World

Run-up to Malaysian election sees a couple of twists

M'SIAN GE: Govt, opposition leaders make U-turns

When it comes to twists, the run-up to the Malaysian election does not disappoint.

There were two yesterday.

TWIST 1

MAY 9 HOLIDAY

The Malaysian government reversed an earlier decision and announced that polling day, which falls on May 9, a Wednesday, will now be a public holiday.

Deputy home minister Nur Jazlan Mohamed had said on Tuesday that there is no need to declare the polling day a public holiday, as existing laws require employers to give their employees time off work to vote.

But this did not take into account the many people who have to fly, drive, take buses or travel by boats to return to their home states to vote in the first weekday election since 1999.

The move, along with a short campaigning period, sparked anger on social media and allegations from the opposition that the government wanted a low turnout, fearful that large voter numbers would go against them.

More than 120,000 people signed a petition on Change.org - started by a university student in Manchester - asking the Malaysia King to declare May 9 a national holiday to make it easier for Malaysians to return to their hometowns to vote.

Former prime minister and current opposition candidate Mahathir Mohamad said setting polling day on a weekday would be troublesome for those who are working abroad. He added that while village folk could cast their votes, it would be difficult for those working in Singapore and elsewhere.

"We have about 500,000 Malaysians working in Singapore. They should be voting but now they are deprived of their right," he told a press conference at the Parti Pribumi Bersatu Malaysia Gallery at Yayasan Selangor yesterday.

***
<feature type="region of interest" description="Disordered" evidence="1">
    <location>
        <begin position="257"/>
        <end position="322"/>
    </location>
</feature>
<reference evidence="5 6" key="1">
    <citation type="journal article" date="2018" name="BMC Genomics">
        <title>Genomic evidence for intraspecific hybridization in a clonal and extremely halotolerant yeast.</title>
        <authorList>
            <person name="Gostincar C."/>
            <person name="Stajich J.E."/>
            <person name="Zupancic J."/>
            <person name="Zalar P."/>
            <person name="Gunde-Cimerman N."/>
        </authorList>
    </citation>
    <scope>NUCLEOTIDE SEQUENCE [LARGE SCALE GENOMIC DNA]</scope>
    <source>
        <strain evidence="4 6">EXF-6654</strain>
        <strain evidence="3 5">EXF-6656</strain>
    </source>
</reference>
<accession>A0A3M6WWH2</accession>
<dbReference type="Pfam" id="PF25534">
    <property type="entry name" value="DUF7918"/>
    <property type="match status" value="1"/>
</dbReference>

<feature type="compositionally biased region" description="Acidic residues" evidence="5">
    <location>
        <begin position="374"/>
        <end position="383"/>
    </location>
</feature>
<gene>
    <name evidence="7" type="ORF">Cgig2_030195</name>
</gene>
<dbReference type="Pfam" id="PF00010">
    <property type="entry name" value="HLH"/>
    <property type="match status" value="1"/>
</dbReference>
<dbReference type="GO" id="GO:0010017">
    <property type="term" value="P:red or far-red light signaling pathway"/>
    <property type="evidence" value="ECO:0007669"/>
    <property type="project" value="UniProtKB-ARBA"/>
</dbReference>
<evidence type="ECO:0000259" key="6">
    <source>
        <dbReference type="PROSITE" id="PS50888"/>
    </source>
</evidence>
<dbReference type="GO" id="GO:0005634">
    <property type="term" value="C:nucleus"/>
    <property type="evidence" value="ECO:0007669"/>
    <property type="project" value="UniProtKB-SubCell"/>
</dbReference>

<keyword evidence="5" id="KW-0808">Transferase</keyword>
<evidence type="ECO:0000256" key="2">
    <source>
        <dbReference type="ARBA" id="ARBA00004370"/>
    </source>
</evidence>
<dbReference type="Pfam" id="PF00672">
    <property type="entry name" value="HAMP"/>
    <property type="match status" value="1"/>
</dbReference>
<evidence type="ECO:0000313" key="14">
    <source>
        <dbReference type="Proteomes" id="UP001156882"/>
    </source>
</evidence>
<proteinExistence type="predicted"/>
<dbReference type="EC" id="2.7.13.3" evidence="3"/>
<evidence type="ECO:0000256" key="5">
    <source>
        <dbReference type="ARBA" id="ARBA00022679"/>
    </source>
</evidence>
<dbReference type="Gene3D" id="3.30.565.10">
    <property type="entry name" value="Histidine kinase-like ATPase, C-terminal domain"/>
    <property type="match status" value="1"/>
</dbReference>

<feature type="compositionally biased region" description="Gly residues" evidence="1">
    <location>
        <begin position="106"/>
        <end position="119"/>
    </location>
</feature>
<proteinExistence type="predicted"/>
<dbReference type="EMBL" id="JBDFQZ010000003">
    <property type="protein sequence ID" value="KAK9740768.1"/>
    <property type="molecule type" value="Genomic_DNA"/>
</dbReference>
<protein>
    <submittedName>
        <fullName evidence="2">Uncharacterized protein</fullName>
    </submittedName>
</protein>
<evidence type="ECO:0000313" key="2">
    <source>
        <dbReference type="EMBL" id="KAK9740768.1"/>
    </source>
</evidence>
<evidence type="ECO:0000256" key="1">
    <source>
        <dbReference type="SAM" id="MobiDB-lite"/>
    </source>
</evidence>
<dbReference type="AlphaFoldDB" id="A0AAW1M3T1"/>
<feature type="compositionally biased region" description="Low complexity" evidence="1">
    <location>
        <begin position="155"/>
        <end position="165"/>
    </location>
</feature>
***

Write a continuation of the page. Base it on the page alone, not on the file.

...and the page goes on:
Dr Mahathir said during his tenure as prime minister, polling days on weekdays usually coincided with holidays, The Star reported.

He said two political parties had opposed the dates then too.

TWIST 2

DR M SAYS SORRY

Dr Mahathir also made a U-turn.

He has apologised for using a deregatory race term. He had refused to say sorry initially.

"When I was a small boy, we used to use that word but now it is considered to be derogatory so I apologise if I have caused any problems for them," he said yesterday.

The Pakatan Harapan chairman had used the word when criticising the Election Commission at an event in Johor on Saturday, The Star reported.

He was reported to have said: "I want to use a (derogatory term for Indians) word. The (derogatory term) say podah (get lost)."

On Monday, National Human Rights Society chairman Datuk S Ambiga said while the term might have been used in Kedah and not considered derogatory there, the term is unacceptable and hurtful to the Indian Malaysian community today.

DAP's Dr P. Ramasamy, who is a Penang deputy chief minister, advised Dr Mahathir to go easy on the use of cliches and terms that may be insulting to some ethnic groups, reported the Star.

Dr Mahathir also clarified that he had never said the people of Sabah and Sarawak were lazy.

WORLD